Hold the invasion, I'm still waiting for my bill

BUNHILL

Harrods, the top people's store, seems to spend an inordinate amount of time trying to stop other people using its name. One enterprising fellow registered "harrods.com" as a name to use on the Internet and was promptly sued. Others daring to call themselves Harrods are similarly denied the right - I bet the 21 people called Harrod in the London phone directory feel rather nervous whenever they get together.

Now Harrods is trying to block Harrods (Buenos Aires) from flogging its name for use worldwide . "The name Harrods would no longer mean, and mean only, that very special store in Knightsbridge, London," says Charles Sparrow, QC. Which is odd, because there has been a Harrods in Argentina since the beginning of the century.

I went there in 1981 and if it hasn't changed since then it deserves a preservation order at least as much as the posh London corner shop. It was, to put it mildly, quaint. I had to queue to buy a trinket at one counter: que-ue at another to have it wrapped; and queue at a third to pay for it. All of this made me think: if General Galtieri had popped in to do his Christmas shopping at Harrods that year, he would never have got out in time to invade the Falklands in April...

WHEN I buy books, I look at the back cover to see the reviews. Buying Greenfinger - The rise of Michael Green and Carlton Communications I did just that and was interested to note that it was apparently "A breathtaking account of villainy, collapsing standards and hypocrisy". I wondered if Mr Green and his lawyers might be interested in this, too, until I noticed what it said above in small print: "Praise for Raymond Snoddy's previous book."

Other industries could surely use the same device. Boeing, for example, could claim that its teeniest jet can carry 500 people (well, a Jumbo can). Honda could reasonably use a review of its Formula One racing car for the new Civic - "Very stable at 270 mph". And the housebuilder Barratt could sell its starter flats with talk of gold-plated Jacuzzis. The possibilities are endless. I am amazed that our famously clever advertising people have not exploited it.

Hole truth

THE picture on the right is of Swiss soldiers on bicycles. I have included this because a cable company has been digging up the pavement outside my house.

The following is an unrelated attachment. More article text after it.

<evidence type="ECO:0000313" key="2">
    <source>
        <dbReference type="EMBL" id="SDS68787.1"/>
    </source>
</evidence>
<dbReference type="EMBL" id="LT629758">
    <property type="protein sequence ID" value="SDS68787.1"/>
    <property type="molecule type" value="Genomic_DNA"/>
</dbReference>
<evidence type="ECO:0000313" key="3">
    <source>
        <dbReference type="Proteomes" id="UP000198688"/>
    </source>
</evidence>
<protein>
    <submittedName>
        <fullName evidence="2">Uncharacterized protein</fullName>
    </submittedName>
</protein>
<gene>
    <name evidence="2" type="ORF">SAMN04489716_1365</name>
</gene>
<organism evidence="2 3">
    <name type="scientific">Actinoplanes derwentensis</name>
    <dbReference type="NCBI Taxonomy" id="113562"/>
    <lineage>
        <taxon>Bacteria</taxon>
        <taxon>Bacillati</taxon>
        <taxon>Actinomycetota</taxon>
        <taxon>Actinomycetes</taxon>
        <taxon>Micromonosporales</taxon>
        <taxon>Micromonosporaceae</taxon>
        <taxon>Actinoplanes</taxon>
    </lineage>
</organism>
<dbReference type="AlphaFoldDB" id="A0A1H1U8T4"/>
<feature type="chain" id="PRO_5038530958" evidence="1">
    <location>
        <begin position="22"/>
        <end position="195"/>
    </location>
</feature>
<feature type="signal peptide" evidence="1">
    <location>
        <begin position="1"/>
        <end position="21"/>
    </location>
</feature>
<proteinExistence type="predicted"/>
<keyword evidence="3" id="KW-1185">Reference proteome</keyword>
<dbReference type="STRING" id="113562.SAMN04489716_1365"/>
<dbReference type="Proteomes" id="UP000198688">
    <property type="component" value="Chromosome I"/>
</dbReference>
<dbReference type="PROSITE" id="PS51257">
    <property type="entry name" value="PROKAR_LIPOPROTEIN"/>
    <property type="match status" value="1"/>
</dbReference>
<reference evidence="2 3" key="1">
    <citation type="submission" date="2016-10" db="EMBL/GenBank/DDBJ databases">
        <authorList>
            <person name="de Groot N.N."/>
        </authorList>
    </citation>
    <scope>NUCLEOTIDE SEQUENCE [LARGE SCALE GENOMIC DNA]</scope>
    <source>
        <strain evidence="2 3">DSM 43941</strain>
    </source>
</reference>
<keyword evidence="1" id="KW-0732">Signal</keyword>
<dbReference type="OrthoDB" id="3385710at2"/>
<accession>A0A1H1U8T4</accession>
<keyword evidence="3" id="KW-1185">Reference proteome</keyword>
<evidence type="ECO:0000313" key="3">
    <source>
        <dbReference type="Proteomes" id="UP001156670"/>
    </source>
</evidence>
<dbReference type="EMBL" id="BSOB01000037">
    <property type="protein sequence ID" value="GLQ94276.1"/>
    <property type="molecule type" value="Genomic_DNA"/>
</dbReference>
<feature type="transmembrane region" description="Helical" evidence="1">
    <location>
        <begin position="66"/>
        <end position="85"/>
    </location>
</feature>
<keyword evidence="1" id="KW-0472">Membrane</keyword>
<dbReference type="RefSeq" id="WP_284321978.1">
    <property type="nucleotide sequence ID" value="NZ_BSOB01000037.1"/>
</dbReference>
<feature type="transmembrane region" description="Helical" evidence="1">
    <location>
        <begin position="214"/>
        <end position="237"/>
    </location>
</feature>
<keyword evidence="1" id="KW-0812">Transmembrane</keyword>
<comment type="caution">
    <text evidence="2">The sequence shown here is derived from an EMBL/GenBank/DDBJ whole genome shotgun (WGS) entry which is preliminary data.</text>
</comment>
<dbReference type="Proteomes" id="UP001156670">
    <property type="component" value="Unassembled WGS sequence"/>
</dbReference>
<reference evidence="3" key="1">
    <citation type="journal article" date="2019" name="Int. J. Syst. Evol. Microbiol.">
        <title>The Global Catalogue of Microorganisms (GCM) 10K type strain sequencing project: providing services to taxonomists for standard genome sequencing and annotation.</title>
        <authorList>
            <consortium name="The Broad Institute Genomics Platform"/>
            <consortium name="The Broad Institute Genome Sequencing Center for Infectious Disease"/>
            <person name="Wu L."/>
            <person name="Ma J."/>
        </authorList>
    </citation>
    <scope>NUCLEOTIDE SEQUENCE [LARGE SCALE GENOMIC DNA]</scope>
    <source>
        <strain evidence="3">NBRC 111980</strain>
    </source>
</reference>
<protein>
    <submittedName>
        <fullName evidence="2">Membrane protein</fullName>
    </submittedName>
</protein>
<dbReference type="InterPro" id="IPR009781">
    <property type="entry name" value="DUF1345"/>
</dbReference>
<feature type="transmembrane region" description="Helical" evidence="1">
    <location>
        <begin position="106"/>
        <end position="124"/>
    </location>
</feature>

Why, I wondered, do the gas, water, phone, electricity and cable men all make different holes when they want to change something? Why not have hinged kerbstones, which would give easy access to all the services and leave a nice flat pavement?

I would recommend we take advice on how to do this from the Swiss, because they can even hollow out mountains. In La Place de la Concorde Suisse, a wonderful book about the Swiss army, the American journalist John McPhee describes how Switzerland is one giant military installation.

"If one just happens to be looking, one might see something like an enormous mousehole appear chimerically at the base of an Alp. Out of the mountain comes a supersonic aircraft - a Tiger, a Mirage - bearing on its wings the national white cross. In a matter of seconds it is climbing in the air."

Swiss roadsides are equally educational. Mc Phee describes how granite blocks on the Simplon road turn out to be made of plastic, concealing army spy holes from which the valley can be observed.

"Many mountains have been made so porous that whole divisions can fit inside them," he writes. Which should make hollowing out pavements a doddle.

So where do the soldiers on bicycles come in? Well, they make it into the same book. The description of efficient German-speakers in the valleys trying to communicate by radio with the drunk Romansch-speaking bicycle troops at the top of the mountains is a hoot.

I hope this is a satisfactory link with cables in south London. Obvious really.

AND last, but not least, some suggestions for executive stocking fillers.

From Alan Jones of Mountsorrel, Leicestershire: a framed photograph of the chief executive's bottom. From Magy Higgs, a multi-bladed knife with an implement for getting blood out of stones; a glossary of non-existent words such as "accessing"; and European Union- approved essence of pheromones to charm the men at the conference into agreeing with you. From my colleague Dickie: a Christmas card from Robert Maxwell. More please.

Start your day with The Independent, sign up for daily news emails
ebooks
ebooksAn introduction to the ground rules of British democracy
Latest stories from i100